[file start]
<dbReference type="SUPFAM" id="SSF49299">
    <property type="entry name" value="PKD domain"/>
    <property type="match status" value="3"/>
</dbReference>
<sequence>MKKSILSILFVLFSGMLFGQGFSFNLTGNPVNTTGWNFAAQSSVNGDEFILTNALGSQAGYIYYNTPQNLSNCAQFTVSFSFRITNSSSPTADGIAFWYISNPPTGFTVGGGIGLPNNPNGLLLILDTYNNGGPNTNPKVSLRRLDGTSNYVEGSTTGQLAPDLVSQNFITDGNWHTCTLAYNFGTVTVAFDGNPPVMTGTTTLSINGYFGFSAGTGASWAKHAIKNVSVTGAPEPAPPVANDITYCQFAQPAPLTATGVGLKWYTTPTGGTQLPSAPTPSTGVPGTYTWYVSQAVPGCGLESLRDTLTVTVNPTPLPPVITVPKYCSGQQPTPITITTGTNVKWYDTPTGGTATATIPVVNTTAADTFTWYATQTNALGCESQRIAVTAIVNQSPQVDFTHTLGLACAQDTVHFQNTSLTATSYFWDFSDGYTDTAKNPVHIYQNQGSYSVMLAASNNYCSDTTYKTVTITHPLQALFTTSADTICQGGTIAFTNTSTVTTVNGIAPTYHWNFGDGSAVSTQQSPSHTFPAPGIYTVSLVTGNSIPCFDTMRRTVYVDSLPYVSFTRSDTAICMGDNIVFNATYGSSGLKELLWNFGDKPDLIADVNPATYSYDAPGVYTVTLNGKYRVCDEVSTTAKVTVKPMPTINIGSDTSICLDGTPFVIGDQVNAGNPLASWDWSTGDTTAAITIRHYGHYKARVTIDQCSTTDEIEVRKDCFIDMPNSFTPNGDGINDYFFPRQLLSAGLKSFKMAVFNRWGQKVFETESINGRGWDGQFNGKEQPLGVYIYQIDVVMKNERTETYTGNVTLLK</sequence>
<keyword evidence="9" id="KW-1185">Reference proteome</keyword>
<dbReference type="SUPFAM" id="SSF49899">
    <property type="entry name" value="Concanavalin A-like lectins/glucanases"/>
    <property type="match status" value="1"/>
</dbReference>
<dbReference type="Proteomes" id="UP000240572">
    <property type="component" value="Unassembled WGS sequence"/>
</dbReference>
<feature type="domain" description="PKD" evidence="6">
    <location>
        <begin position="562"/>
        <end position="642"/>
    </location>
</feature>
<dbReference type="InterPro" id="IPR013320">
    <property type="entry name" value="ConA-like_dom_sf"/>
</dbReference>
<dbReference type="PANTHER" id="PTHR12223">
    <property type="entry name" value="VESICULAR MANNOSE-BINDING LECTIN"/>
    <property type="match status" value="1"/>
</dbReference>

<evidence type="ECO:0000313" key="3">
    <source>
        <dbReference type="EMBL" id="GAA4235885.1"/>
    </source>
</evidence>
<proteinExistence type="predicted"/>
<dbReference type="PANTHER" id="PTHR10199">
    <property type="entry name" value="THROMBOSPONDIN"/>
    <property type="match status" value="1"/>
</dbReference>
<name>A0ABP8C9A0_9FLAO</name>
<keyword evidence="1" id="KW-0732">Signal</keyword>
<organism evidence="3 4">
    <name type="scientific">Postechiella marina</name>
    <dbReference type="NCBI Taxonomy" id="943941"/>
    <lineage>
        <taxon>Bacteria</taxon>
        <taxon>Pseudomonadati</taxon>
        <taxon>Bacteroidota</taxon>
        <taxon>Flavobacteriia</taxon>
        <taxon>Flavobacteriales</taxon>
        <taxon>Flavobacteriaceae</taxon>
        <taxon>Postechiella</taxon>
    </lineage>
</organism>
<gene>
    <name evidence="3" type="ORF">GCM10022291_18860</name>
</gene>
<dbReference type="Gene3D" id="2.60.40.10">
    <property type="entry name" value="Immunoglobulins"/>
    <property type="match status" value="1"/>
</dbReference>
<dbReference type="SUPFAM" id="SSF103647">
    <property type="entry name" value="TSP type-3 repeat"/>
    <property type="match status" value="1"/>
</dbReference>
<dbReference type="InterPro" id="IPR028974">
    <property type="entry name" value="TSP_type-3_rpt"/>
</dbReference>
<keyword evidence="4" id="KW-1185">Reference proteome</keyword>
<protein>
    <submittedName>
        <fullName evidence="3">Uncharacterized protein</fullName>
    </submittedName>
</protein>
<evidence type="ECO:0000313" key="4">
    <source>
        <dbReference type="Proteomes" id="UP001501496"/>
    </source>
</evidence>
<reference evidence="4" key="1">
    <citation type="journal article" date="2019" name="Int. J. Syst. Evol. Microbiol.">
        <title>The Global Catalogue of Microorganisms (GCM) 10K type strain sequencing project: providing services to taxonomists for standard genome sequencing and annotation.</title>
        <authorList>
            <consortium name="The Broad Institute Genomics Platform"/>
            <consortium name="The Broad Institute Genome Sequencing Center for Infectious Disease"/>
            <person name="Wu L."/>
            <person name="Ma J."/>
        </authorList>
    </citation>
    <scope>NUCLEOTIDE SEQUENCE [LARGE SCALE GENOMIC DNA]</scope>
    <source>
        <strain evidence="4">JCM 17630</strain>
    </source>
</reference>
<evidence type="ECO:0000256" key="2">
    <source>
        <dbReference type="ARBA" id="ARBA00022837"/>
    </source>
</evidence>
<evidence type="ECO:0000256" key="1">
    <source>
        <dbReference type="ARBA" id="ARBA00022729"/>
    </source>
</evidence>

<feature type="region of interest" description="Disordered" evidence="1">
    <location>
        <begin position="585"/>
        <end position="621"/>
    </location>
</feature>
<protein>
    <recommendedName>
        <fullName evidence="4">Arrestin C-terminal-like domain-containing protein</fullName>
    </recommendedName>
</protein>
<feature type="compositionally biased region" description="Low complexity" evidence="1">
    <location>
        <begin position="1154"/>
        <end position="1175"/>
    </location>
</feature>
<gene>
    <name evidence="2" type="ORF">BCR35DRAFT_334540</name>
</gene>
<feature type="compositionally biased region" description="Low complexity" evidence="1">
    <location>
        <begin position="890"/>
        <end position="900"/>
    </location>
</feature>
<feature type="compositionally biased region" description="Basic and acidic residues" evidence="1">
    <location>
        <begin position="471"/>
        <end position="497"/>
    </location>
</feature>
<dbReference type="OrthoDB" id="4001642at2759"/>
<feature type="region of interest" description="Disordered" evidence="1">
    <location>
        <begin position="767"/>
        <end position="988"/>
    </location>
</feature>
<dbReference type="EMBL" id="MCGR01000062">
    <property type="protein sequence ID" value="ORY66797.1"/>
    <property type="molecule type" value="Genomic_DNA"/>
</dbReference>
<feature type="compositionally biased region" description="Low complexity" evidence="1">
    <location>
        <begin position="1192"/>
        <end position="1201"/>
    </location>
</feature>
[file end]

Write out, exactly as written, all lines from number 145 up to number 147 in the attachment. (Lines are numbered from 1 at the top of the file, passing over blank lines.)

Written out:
<feature type="compositionally biased region" description="Low complexity" evidence="1">
    <location>
        <begin position="1192"/>